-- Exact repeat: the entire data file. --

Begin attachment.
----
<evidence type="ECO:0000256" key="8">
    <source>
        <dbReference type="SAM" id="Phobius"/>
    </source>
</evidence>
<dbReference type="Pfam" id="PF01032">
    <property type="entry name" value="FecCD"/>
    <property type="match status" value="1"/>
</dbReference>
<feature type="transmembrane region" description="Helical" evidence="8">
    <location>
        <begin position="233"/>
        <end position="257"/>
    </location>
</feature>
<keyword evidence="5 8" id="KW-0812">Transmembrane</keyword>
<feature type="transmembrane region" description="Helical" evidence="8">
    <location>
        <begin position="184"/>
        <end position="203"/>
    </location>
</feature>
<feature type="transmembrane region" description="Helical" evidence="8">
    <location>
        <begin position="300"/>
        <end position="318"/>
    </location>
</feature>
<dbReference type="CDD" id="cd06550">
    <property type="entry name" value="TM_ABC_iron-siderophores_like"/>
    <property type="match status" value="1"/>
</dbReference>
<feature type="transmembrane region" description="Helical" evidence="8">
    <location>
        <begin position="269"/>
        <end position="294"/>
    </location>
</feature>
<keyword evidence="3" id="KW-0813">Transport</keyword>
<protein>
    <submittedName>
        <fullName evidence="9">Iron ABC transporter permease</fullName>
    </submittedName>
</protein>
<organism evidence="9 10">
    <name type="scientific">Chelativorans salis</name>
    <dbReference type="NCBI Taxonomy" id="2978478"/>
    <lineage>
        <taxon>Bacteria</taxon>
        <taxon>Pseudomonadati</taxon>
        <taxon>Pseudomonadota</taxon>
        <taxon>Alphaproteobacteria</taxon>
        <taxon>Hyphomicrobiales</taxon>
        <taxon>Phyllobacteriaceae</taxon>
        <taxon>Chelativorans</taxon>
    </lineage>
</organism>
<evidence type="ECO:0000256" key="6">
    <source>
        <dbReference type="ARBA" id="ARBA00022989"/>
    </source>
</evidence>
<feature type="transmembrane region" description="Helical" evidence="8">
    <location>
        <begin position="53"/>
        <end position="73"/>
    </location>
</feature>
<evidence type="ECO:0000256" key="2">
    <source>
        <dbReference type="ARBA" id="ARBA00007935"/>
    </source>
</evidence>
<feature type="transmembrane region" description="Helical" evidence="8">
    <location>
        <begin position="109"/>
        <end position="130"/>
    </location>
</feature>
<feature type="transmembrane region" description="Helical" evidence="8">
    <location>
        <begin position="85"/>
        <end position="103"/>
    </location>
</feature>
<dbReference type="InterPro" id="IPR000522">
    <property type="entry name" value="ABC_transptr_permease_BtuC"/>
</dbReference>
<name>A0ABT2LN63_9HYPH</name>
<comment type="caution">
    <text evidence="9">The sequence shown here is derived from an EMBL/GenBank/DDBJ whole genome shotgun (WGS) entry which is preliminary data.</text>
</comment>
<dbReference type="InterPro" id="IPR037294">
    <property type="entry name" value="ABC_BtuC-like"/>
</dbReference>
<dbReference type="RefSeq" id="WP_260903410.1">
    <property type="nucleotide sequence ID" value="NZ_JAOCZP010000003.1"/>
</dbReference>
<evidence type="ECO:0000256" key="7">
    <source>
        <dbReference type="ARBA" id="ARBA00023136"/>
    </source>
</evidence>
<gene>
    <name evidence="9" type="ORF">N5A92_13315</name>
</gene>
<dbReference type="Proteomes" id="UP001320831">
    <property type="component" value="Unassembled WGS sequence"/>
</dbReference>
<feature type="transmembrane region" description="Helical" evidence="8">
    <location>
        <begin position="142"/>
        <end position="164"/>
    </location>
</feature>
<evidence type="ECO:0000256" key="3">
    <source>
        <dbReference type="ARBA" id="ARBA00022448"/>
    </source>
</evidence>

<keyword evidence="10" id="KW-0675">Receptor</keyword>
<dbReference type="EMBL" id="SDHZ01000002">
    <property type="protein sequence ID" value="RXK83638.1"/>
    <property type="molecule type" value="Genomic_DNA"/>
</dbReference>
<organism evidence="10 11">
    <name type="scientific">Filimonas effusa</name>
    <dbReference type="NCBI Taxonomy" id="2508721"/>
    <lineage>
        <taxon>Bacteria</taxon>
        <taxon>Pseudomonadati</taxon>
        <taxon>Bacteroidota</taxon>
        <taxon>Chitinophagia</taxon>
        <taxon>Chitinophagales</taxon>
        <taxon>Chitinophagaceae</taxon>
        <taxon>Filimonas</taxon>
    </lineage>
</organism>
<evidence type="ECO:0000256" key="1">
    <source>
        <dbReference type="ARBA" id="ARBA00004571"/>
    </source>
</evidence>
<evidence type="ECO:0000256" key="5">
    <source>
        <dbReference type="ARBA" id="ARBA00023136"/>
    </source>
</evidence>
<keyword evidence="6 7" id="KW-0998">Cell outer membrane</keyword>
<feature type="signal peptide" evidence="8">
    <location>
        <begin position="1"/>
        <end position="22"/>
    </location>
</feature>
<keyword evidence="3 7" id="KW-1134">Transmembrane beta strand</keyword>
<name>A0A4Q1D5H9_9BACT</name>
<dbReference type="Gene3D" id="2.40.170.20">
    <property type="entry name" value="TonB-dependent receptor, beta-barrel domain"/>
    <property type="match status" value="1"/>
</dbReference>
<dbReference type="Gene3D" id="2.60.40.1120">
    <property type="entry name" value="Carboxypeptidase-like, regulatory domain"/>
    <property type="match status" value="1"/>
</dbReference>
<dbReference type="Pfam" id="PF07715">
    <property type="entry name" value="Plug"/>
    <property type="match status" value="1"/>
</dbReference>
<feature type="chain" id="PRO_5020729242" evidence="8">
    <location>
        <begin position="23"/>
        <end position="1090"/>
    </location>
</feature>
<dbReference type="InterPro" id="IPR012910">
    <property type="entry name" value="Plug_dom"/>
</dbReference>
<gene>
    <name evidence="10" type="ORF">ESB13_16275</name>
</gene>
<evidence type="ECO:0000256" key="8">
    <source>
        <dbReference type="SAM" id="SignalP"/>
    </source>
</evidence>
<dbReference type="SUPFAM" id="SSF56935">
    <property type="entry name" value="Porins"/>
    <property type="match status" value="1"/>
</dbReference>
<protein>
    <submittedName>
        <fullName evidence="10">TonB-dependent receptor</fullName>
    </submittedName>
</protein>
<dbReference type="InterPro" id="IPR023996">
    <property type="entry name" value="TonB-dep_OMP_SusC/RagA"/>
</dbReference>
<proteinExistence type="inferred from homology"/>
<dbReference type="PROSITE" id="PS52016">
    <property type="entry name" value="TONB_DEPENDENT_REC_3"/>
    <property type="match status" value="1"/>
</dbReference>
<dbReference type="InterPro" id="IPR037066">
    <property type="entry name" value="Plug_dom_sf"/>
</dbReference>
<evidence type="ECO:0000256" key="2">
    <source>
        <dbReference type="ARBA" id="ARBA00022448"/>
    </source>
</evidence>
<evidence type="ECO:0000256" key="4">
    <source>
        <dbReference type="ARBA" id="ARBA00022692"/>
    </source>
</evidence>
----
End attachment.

<evidence type="ECO:0000256" key="8">
    <source>
        <dbReference type="SAM" id="Phobius"/>
    </source>
</evidence>
<dbReference type="Pfam" id="PF01032">
    <property type="entry name" value="FecCD"/>
    <property type="match status" value="1"/>
</dbReference>
<feature type="transmembrane region" description="Helical" evidence="8">
    <location>
        <begin position="233"/>
        <end position="257"/>
    </location>
</feature>
<keyword evidence="5 8" id="KW-0812">Transmembrane</keyword>
<feature type="transmembrane region" description="Helical" evidence="8">
    <location>
        <begin position="184"/>
        <end position="203"/>
    </location>
</feature>
<feature type="transmembrane region" description="Helical" evidence="8">
    <location>
        <begin position="300"/>
        <end position="318"/>
    </location>
</feature>
<dbReference type="CDD" id="cd06550">
    <property type="entry name" value="TM_ABC_iron-siderophores_like"/>
    <property type="match status" value="1"/>
</dbReference>
<feature type="transmembrane region" description="Helical" evidence="8">
    <location>
        <begin position="269"/>
        <end position="294"/>
    </location>
</feature>
<keyword evidence="3" id="KW-0813">Transport</keyword>
<protein>
    <submittedName>
        <fullName evidence="9">Iron ABC transporter permease</fullName>
    </submittedName>
</protein>
<organism evidence="9 10">
    <name type="scientific">Chelativorans salis</name>
    <dbReference type="NCBI Taxonomy" id="2978478"/>
    <lineage>
        <taxon>Bacteria</taxon>
        <taxon>Pseudomonadati</taxon>
        <taxon>Pseudomonadota</taxon>
        <taxon>Alphaproteobacteria</taxon>
        <taxon>Hyphomicrobiales</taxon>
        <taxon>Phyllobacteriaceae</taxon>
        <taxon>Chelativorans</taxon>
    </lineage>
</organism>
<evidence type="ECO:0000256" key="6">
    <source>
        <dbReference type="ARBA" id="ARBA00022989"/>
    </source>
</evidence>
<feature type="transmembrane region" description="Helical" evidence="8">
    <location>
        <begin position="53"/>
        <end position="73"/>
    </location>
</feature>
<evidence type="ECO:0000256" key="2">
    <source>
        <dbReference type="ARBA" id="ARBA00007935"/>
    </source>
</evidence>
<feature type="transmembrane region" description="Helical" evidence="8">
    <location>
        <begin position="109"/>
        <end position="130"/>
    </location>
</feature>
<feature type="transmembrane region" description="Helical" evidence="8">
    <location>
        <begin position="85"/>
        <end position="103"/>
    </location>
</feature>
<dbReference type="InterPro" id="IPR000522">
    <property type="entry name" value="ABC_transptr_permease_BtuC"/>
</dbReference>
<name>A0ABT2LN63_9HYPH</name>
<comment type="caution">
    <text evidence="9">The sequence shown here is derived from an EMBL/GenBank/DDBJ whole genome shotgun (WGS) entry which is preliminary data.</text>
</comment>
<dbReference type="InterPro" id="IPR037294">
    <property type="entry name" value="ABC_BtuC-like"/>
</dbReference>
<dbReference type="RefSeq" id="WP_260903410.1">
    <property type="nucleotide sequence ID" value="NZ_JAOCZP010000003.1"/>
</dbReference>
<evidence type="ECO:0000256" key="7">
    <source>
        <dbReference type="ARBA" id="ARBA00023136"/>
    </source>
</evidence>
<gene>
    <name evidence="9" type="ORF">N5A92_13315</name>
</gene>
<dbReference type="Proteomes" id="UP001320831">
    <property type="component" value="Unassembled WGS sequence"/>
</dbReference>
<feature type="transmembrane region" description="Helical" evidence="8">
    <location>
        <begin position="142"/>
        <end position="164"/>
    </location>
</feature>
<evidence type="ECO:0000256" key="3">
    <source>
        <dbReference type="ARBA" id="ARBA00022448"/>
    </source>
</evidence>

<keyword evidence="10" id="KW-0675">Receptor</keyword>
<dbReference type="EMBL" id="SDHZ01000002">
    <property type="protein sequence ID" value="RXK83638.1"/>
    <property type="molecule type" value="Genomic_DNA"/>
</dbReference>
<organism evidence="10 11">
    <name type="scientific">Filimonas effusa</name>
    <dbReference type="NCBI Taxonomy" id="2508721"/>
    <lineage>
        <taxon>Bacteria</taxon>
        <taxon>Pseudomonadati</taxon>
        <taxon>Bacteroidota</taxon>
        <taxon>Chitinophagia</taxon>
        <taxon>Chitinophagales</taxon>
        <taxon>Chitinophagaceae</taxon>
        <taxon>Filimonas</taxon>
    </lineage>
</organism>
<evidence type="ECO:0000256" key="1">
    <source>
        <dbReference type="ARBA" id="ARBA00004571"/>
    </source>
</evidence>
<evidence type="ECO:0000256" key="5">
    <source>
        <dbReference type="ARBA" id="ARBA00023136"/>
    </source>
</evidence>
<keyword evidence="6 7" id="KW-0998">Cell outer membrane</keyword>
<feature type="signal peptide" evidence="8">
    <location>
        <begin position="1"/>
        <end position="22"/>
    </location>
</feature>
<keyword evidence="3 7" id="KW-1134">Transmembrane beta strand</keyword>
<name>A0A4Q1D5H9_9BACT</name>
<dbReference type="Gene3D" id="2.40.170.20">
    <property type="entry name" value="TonB-dependent receptor, beta-barrel domain"/>
    <property type="match status" value="1"/>
</dbReference>
<dbReference type="Gene3D" id="2.60.40.1120">
    <property type="entry name" value="Carboxypeptidase-like, regulatory domain"/>
    <property type="match status" value="1"/>
</dbReference>
<dbReference type="Pfam" id="PF07715">
    <property type="entry name" value="Plug"/>
    <property type="match status" value="1"/>
</dbReference>
<feature type="chain" id="PRO_5020729242" evidence="8">
    <location>
        <begin position="23"/>
        <end position="1090"/>
    </location>
</feature>
<dbReference type="InterPro" id="IPR012910">
    <property type="entry name" value="Plug_dom"/>
</dbReference>
<gene>
    <name evidence="10" type="ORF">ESB13_16275</name>
</gene>
<evidence type="ECO:0000256" key="8">
    <source>
        <dbReference type="SAM" id="SignalP"/>
    </source>
</evidence>
<dbReference type="SUPFAM" id="SSF56935">
    <property type="entry name" value="Porins"/>
    <property type="match status" value="1"/>
</dbReference>
<protein>
    <submittedName>
        <fullName evidence="10">TonB-dependent receptor</fullName>
    </submittedName>
</protein>
<dbReference type="InterPro" id="IPR023996">
    <property type="entry name" value="TonB-dep_OMP_SusC/RagA"/>
</dbReference>
<proteinExistence type="inferred from homology"/>
<dbReference type="PROSITE" id="PS52016">
    <property type="entry name" value="TONB_DEPENDENT_REC_3"/>
    <property type="match status" value="1"/>
</dbReference>
<dbReference type="InterPro" id="IPR037066">
    <property type="entry name" value="Plug_dom_sf"/>
</dbReference>
<evidence type="ECO:0000256" key="2">
    <source>
        <dbReference type="ARBA" id="ARBA00022448"/>
    </source>
</evidence>
<evidence type="ECO:0000256" key="4">
    <source>
        <dbReference type="ARBA" id="ARBA00022692"/>
    </source>
</evidence>